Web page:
Leonidas Donskis

Leonidas Donskis (1962—2016)



The Defending History Community Mourns our Colleague

LEONIDAS DONSKIS

13 August 1962 — 21 September 2016


HIS WORK IN DEFENDING HISTORY INCLUDES ESSAYS ON:

Inflation of the word “genocide” and criminalization of debate

The campaign against Holocaust survivors who joined the anti-Nazi Soviet partisans and its implications

Response to proposals to “reevaluate” the Hitlerist LAF and Provisional Government collaborators of 1941

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Posted in A 21st Century Campaign Against Lithuanian Holocaust Survivors?, Bold Citizens Speak Out, Free Speech & Democracy, Leonidas Donskis, Lithuania, Litvak Affairs, News & Views, Obituaries, Opinion, Politics of Memory, Vilnius Jewish Life (from 2016) | Tagged , , , , , , , , | Comments Off on Leonidas Donskis (1962—2016)

Donskis Speaks Out on East European Antisemitism and “Double Genocide” Discourse


The renowned philosopher and current Liberal MEP representing Lithuania, Professor Leonidas Donskis, has spoken out again on the interrelationships between current antisemitism and Double Genocide discourse, and on the enormous credit due Lithuanian authors who dare confront the historic truth. The following article appeared in the print edition of The Baltic Times on 29 August 2013. Daiva Čepauskaitė’s 2011 play, Day and Night, referred to in the article, was reviewed in Defending History in December 2011. See also our Bold Citizens page.

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A Heroic Narrative in Violation of Good Conscience


 


O P I N I O N

by Leonidas Donskis

 

The ceremonial reburial of the head of the Lithuanian Provisional Government (PG), Juozas Ambrazevičius-Brazaitis, which recently took place, and the tension and details associated with it, said more about Lithuania today than all the news and commentary over the past twenty years put together.

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Posted in Bold Citizens Speak Out, Collaborators Glorified, Events, Genocide Center (Vilnius), History, Legacy of 23 June 1941, Leonidas Donskis, Lithuania, News & Views, Opinion, Politics of Memory | Tagged , , , | Comments Off on A Heroic Narrative in Violation of Good Conscience

Text of the Letter from MEP Leonidas Donskis on the Ambrazevičius-Brazaitis Festivities


MEP Leonidas Donskis’s letter, in reply to Krystyna Anna Steiger, author of the international petition against the VMU event, was released today by the MEP for immediate publication in DefendingHistory.com (more background here).

The full text is as follows:

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BNS Report Follows Dramatic Donskis Statement; Says Event does not have VMU “Sanction”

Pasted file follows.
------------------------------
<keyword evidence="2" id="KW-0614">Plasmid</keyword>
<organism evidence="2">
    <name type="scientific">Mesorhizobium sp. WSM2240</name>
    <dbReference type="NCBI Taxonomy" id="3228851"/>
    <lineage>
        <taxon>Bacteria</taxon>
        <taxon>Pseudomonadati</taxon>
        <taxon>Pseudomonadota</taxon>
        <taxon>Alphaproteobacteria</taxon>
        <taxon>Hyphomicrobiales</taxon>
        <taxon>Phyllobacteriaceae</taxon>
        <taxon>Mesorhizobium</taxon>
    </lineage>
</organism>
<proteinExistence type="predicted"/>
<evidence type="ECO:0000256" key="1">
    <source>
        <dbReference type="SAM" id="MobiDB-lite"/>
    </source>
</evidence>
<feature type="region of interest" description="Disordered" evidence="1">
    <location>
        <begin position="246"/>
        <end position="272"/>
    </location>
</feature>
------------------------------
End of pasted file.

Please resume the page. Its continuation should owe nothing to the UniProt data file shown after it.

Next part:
Shortly after posting today’s report on the dramatic and historic statement by Lithuania’s MEP Leonidas Donskis, DefendingHistory.com received the following press release from Baltic News Service (BNS).

It quotes from a letter sent by the university’s rector, Zigmas Lydeka, explaining that “the university does not want to be the one who has to explain.” It also includes a reply of sorts from Angontina Rupšytė, head of the parliament’s Unit for History and Commemoration of Parliamentarianism, which explains that “another venue for the conference is yet to be found.” The reference is to the 19 May conference to honor the memory of Nazi collaborator Juozas Ambrazevicius (Brazitis), “prime minister” of the 1941 Nazi puppet government who actually signed the 7 July 1941 order mandating the forced removal of all of Kaunas’s Jews into a ghetto (in preparation for genocide).

The conference is part of a four-day program of celebratory events.

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MEP Donskis Condemns Events to Honor Holocaust Collaborator Ambrazevičius


MEP Leonidas Donskis

At 7:33 AM this morning Brussels time, European Parliament member Leonidas Donskis released a statement to DefendingHistory.com, reproduced in full below, forcefully condemning the series of events planned to honor the notorious Nazi collaborator Juozas Ambrazevičius (Brazaitis).

Professor Donskis, an internationally acclaimed philosopher and author, is a former professor at Vytautas Magnus University and former dean of its school of international affairs. His own writings have been in the forefront of causes championed by DefendingHistory.com, including the understanding that modern Lithuanian antisemitism is inextricably linked to Holocaust issues; his bold rejection of the criminalization of debate, and of the attempts by many of his academic and political colleagues to glorify his country’s 1941 Nazi collaborators, particularly those of the Lithuanian Activist Front (LAF) and Provisional Government (PG).

Professor Donskis has been a stalwart voice in the resistance to the inflation of the word “genocide” that lies conceptually near the heart of the far right’s red-equals-brown movement. He has been a powerful voice against Holocaust Obfuscation and a consistent campaigner against homophobic legislation.